“Sweetest love, I do not go,
for weariness of thee…”
Next day I learned.
Did he reach for me
in loving thought,
to tell me that his choice
had other reasons?
I believe he did.
And every love is fit
and every love is sweet.
That blinding smile,
that husky voice….
Donne’s “Song” is my Lament.
15 April 2009
the one I never met,
who lived across the water
like the rest of my Daddy’s
fabled, extensive family,
all those unknown
aunts, uncles, cousins.
I was grown
before I was told
of his love of the glass,
which took him so far
A popular, dancing man,
charmer and flirt.
I still have the delicate
poem he wrote for me
when I was born.
fixes my back quickly,
admires my vibrant shirt,
tells me that if I Google his name
– I already know, I’ll find
a noted American poet –
asks after the progress
of my own writing,
adjusts my neck adeptly,
says, “That’s great,
get outa here!”
with a big grin,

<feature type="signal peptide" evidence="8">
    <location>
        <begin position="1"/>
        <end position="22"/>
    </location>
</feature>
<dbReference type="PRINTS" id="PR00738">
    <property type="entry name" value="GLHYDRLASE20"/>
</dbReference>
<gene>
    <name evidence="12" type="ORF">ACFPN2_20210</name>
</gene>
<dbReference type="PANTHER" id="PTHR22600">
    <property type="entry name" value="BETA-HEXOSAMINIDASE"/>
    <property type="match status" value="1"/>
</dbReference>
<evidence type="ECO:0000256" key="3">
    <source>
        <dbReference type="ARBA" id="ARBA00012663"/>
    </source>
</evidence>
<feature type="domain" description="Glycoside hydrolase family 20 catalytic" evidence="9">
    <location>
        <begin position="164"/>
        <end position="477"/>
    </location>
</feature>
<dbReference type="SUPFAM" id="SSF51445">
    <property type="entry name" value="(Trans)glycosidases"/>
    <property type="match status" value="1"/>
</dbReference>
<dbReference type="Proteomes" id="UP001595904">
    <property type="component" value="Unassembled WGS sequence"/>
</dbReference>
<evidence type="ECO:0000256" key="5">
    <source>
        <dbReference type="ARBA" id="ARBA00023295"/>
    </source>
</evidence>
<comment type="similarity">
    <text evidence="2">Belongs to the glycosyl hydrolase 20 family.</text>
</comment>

adjusts the payments
to suit our budget,
treats every patient
as a treasured pal,
No longer beautiful,
no longer young –
but worse, you’ve become
stupid and scared.
You used to be
a gracious man
as well as
a memorable lover.
No more long hair
no more poetry
no more original thought
and no more daring.
Now you are
and ordinary, like everyone.
No more fire.
If you hadn’t
got back in touch
you’d always have been
a question mark.
(Sigh!) I could wish
for ignorant bliss
rather than this burlesque
of my romantic memories.
I look across at the pillow next to mine.
Your white hair and blue pyjamas
are beautiful to me, and I love to see you
lying so close, right there. You still have